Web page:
panama papers

New Attacks Highlight Need for a New Approach to Cyber Protection

The occurrence of data breaches has increased in frequency and severity over the past several years. According to Identity Theft Resource Center (ITRC), 781 U.S. breaches were tracked in 2015, the second highest year on record since the ITRC began tracking breaches in 2005.

The occurrence of breaches was not constrained to any one sector, affecting various sectors including business, medical, financial and energy. Some of the more notorious breaches included Sony Pictures Entertainment, in which hackers used phishing emails to penetrate the company’s network to secure confidential data and the Ukraine Power Outage, in which hackers used a spearfishing vector to distribute “BlackEnergy” malware and facilitate a major power outage.

Panama Papers show there’s no place to hide in a data-centric world

The only guarantee of secrecy in the 21st century will be to have no secrets. In what is the biggest data set to fall into the hands of journalists, a treasure trove of data on tax avoidance and dodgy dealings by the so-called great and good has been laid bare.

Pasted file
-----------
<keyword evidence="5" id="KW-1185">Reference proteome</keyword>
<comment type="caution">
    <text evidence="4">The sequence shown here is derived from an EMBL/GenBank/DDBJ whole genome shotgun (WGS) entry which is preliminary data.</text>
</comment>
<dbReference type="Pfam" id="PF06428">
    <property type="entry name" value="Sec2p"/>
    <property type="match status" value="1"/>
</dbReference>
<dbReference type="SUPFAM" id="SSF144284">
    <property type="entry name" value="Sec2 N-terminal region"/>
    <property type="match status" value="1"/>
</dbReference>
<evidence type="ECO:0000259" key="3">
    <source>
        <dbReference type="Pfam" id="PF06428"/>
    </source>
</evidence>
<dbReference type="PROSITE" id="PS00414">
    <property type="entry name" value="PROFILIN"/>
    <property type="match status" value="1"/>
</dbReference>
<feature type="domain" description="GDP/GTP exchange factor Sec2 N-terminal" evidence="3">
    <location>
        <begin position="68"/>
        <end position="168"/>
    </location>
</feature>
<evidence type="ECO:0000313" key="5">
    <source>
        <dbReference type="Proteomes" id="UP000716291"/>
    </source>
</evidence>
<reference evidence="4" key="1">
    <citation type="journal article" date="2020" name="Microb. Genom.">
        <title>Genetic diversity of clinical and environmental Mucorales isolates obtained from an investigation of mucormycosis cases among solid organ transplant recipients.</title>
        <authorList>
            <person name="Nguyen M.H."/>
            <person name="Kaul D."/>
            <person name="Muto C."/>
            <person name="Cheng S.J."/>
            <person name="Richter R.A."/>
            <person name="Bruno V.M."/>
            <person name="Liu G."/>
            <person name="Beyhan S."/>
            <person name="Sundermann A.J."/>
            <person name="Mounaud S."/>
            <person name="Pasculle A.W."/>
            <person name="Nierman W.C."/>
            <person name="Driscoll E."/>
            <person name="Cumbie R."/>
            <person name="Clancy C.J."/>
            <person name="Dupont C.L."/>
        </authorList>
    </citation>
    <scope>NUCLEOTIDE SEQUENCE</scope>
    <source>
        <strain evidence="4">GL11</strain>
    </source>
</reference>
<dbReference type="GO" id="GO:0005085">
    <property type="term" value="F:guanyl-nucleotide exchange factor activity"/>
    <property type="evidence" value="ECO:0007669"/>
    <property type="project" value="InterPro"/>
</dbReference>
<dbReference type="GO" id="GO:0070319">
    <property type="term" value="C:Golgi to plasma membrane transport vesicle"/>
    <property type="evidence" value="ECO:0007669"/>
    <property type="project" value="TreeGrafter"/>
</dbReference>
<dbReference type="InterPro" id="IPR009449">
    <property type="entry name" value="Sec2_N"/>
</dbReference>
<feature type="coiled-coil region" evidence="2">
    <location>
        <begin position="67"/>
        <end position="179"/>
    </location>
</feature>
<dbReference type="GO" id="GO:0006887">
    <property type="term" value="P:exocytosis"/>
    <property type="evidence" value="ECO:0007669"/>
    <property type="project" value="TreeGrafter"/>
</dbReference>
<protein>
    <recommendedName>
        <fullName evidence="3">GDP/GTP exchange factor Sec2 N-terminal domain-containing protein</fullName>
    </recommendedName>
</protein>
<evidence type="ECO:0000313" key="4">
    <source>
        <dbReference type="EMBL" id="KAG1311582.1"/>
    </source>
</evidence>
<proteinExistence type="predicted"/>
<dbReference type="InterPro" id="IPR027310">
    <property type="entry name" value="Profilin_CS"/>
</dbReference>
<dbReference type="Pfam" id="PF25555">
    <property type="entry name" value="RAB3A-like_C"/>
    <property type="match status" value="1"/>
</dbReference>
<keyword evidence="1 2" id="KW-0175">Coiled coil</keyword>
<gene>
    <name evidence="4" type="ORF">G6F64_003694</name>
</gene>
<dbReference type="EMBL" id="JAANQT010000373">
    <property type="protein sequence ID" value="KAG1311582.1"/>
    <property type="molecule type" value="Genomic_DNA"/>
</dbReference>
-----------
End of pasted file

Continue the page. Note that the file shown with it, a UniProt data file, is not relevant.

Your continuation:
The 2.6 terabyte leak of Panama-based shell company Mossack Fonseca has rocked the establishment worldwide, revealing a tawdry industry that involved banks, legal firms and asset management companies all centred on managing the estates of a motley crew of well-heeled types ranging from FIFA officials to politicians, celebrities, professional athletes, property developers and more.

‘Panama papers’ came from e-mail server hack at Mossack Fonseca

The staggering, Wikileaks-beating “Panama Papers” data exfiltration has been attributed to the breach of an e-mail server last year.

The leak of documents from Panama-based, internationally-franchised firm Mossack Fonseca appears to confirm what has long been suspected but rarely proven: well-heeled politicians, businesses, investors, and criminals use haven-registered businesses to hide their wealth from the public and from taxmen.

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